Creating a playlist of your videos is your best bet for receiving more views once somebody has already viewed one of your videos. When creating a playlist, it would be best to choose your videos that speak the most volume to your brand. YouTube will automatically play a new video anyways but it will usually play videos that are like yours, so instead of increasing your own traffic you might just send them off to somebody else's channel. If you're struggling with views on certain videos you could also add those into playlists to help increase them. I would suggest that you add in a few of your videos with less views with a majority being your best videos.

Scheduled Releases:

                Consistency is truly key. If your viewers know that you are going to release your videos on a specific day it would make it harder to miss your new video releases and information. Having a consistent schedule and number of videos will keep your channel active and your viewers coming back. The more content that you have the more your channel will appear in searches. When recording, your videos make sure to tell your viewers to tune in on your release date for your next video and remind them that you always release new videos on that specific day. If your video sparks an interest in somebody, then they will be more likely to check back in to see your next video.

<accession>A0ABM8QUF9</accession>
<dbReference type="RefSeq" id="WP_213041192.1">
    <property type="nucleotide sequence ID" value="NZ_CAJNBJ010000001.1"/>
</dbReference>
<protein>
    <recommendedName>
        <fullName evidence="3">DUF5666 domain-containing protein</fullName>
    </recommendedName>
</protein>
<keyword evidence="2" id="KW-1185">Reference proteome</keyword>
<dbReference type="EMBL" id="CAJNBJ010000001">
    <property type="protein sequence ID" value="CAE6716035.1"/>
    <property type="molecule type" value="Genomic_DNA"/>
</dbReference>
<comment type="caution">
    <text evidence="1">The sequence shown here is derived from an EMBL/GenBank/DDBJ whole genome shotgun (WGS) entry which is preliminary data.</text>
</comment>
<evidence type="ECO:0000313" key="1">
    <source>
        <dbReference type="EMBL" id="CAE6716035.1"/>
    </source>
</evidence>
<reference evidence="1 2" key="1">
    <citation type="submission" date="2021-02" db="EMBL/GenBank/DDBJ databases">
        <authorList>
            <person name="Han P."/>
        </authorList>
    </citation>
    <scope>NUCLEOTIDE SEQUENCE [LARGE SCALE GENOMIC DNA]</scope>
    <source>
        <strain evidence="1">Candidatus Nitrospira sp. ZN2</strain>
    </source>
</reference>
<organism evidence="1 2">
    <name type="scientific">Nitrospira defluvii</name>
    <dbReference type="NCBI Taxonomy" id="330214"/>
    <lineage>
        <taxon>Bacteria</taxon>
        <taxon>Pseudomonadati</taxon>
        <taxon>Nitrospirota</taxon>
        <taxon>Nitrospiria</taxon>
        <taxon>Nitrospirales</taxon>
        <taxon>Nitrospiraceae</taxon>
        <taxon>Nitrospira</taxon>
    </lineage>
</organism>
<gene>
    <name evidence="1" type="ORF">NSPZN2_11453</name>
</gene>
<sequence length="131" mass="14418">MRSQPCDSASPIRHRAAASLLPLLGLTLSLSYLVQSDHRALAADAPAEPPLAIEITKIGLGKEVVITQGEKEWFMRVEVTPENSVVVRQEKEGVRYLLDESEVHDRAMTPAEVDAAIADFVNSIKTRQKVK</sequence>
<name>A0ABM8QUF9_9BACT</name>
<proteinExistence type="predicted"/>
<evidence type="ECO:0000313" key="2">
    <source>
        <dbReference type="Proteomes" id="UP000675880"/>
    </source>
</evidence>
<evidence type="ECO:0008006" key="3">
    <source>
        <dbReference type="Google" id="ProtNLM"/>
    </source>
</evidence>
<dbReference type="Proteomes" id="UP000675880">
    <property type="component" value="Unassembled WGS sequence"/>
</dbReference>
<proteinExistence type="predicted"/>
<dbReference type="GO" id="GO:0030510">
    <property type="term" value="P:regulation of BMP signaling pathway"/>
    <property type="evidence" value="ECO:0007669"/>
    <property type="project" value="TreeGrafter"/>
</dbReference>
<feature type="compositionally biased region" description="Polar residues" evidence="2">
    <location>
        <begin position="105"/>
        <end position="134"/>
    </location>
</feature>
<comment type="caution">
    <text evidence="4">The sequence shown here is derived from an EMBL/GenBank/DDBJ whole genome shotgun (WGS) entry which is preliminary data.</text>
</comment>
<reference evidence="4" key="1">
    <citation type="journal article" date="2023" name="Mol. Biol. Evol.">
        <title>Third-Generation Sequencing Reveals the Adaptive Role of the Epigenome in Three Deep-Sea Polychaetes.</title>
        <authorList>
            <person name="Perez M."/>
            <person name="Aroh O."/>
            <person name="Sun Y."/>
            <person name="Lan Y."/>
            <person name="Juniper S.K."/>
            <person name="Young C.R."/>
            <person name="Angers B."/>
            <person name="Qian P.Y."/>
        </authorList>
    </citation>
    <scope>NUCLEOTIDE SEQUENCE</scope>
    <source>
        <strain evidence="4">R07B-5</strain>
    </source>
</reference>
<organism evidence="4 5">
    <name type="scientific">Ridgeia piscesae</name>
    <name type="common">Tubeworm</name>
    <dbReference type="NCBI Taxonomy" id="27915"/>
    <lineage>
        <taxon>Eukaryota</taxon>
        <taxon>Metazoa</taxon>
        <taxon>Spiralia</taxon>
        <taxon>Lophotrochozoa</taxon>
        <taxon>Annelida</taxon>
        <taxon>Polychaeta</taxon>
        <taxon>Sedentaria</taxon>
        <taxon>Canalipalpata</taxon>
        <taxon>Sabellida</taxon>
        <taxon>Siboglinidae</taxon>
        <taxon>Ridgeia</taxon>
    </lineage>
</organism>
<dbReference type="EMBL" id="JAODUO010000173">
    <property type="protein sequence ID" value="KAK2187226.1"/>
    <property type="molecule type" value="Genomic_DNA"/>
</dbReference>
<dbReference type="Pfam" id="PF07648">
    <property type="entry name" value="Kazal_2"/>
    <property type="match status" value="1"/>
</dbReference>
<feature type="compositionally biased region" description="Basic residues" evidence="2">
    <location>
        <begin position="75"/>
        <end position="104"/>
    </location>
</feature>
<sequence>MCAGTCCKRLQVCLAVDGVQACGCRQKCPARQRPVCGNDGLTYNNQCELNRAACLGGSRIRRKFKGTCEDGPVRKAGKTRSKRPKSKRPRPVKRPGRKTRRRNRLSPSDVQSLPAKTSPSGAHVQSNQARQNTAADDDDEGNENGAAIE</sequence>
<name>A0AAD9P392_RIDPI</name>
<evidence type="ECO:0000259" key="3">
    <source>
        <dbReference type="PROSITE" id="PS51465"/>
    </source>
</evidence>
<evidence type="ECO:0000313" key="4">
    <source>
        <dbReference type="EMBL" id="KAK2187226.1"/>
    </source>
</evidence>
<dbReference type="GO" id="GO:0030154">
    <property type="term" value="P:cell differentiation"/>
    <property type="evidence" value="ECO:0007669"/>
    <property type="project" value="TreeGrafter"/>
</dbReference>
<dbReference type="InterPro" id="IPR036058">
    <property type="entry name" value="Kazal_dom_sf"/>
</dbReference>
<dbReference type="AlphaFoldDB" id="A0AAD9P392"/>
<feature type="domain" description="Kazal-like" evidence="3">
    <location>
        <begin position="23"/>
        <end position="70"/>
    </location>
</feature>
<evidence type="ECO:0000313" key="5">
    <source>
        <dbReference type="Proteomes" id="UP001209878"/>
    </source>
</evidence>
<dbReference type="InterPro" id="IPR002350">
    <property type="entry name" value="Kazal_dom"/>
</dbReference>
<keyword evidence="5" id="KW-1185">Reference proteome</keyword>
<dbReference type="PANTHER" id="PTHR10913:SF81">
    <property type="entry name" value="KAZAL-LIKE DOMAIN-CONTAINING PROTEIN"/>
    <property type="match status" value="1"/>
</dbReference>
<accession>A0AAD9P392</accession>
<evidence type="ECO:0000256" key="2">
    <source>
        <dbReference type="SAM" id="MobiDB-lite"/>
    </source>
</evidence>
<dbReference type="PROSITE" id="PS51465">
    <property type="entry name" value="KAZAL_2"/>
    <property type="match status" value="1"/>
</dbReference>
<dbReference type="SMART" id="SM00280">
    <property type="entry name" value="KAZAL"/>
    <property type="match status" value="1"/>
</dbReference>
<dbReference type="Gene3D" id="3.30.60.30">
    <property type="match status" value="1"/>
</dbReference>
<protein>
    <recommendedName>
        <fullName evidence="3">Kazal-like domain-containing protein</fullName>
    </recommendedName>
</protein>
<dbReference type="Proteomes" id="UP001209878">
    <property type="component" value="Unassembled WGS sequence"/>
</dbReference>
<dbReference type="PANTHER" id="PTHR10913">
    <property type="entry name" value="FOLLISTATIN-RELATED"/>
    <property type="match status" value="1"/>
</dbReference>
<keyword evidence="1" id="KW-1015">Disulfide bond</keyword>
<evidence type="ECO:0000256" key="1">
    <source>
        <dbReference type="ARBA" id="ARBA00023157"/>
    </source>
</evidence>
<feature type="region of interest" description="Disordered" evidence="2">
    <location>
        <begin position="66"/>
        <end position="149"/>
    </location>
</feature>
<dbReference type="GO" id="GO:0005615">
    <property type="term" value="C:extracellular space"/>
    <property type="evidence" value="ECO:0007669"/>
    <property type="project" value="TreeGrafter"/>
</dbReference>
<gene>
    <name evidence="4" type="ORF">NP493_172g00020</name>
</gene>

YouTube Tags:

                Obviously, you want to stick to the content that you know, but every now and then there are YouTube specific tags. These tags will usually end up on the auto play once somebody watches one video. If you can find a tag or trend that doesn't fall too far from the content of your channel you should take advantage of it. This will draw in a new array of viewers that wouldn't necessarily go out of their way to find your channel. Even if they don't come back to watch more they may know somebody who would be interested in your content. Word of mouth is still an amazing form of marketing.